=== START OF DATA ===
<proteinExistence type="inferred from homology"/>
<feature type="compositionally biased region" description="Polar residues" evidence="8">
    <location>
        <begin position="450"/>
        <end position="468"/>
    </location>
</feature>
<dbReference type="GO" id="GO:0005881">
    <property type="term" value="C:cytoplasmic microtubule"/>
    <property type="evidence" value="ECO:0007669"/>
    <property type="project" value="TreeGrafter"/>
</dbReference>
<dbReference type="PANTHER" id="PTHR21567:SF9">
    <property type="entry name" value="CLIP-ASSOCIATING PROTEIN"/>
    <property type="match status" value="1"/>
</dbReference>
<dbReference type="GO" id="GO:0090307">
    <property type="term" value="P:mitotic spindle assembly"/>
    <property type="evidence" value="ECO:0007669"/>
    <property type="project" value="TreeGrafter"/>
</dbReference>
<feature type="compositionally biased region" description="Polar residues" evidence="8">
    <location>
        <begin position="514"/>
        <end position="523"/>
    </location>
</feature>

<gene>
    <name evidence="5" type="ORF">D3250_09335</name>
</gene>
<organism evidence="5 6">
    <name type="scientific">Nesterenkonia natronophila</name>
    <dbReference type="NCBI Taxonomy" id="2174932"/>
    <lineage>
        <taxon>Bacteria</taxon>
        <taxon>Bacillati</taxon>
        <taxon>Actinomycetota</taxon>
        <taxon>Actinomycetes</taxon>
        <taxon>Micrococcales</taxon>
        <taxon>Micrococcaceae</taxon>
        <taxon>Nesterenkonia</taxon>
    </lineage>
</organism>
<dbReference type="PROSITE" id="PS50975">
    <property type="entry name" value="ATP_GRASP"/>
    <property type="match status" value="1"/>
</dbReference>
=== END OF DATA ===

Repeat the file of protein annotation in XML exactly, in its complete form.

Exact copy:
<proteinExistence type="inferred from homology"/>
<feature type="compositionally biased region" description="Polar residues" evidence="8">
    <location>
        <begin position="450"/>
        <end position="468"/>
    </location>
</feature>
<dbReference type="GO" id="GO:0005881">
    <property type="term" value="C:cytoplasmic microtubule"/>
    <property type="evidence" value="ECO:0007669"/>
    <property type="project" value="TreeGrafter"/>
</dbReference>
<dbReference type="PANTHER" id="PTHR21567:SF9">
    <property type="entry name" value="CLIP-ASSOCIATING PROTEIN"/>
    <property type="match status" value="1"/>
</dbReference>
<dbReference type="GO" id="GO:0090307">
    <property type="term" value="P:mitotic spindle assembly"/>
    <property type="evidence" value="ECO:0007669"/>
    <property type="project" value="TreeGrafter"/>
</dbReference>
<feature type="compositionally biased region" description="Polar residues" evidence="8">
    <location>
        <begin position="514"/>
        <end position="523"/>
    </location>
</feature>

<gene>
    <name evidence="5" type="ORF">D3250_09335</name>
</gene>
<organism evidence="5 6">
    <name type="scientific">Nesterenkonia natronophila</name>
    <dbReference type="NCBI Taxonomy" id="2174932"/>
    <lineage>
        <taxon>Bacteria</taxon>
        <taxon>Bacillati</taxon>
        <taxon>Actinomycetota</taxon>
        <taxon>Actinomycetes</taxon>
        <taxon>Micrococcales</taxon>
        <taxon>Micrococcaceae</taxon>
        <taxon>Nesterenkonia</taxon>
    </lineage>
</organism>
<dbReference type="PROSITE" id="PS50975">
    <property type="entry name" value="ATP_GRASP"/>
    <property type="match status" value="1"/>
</dbReference>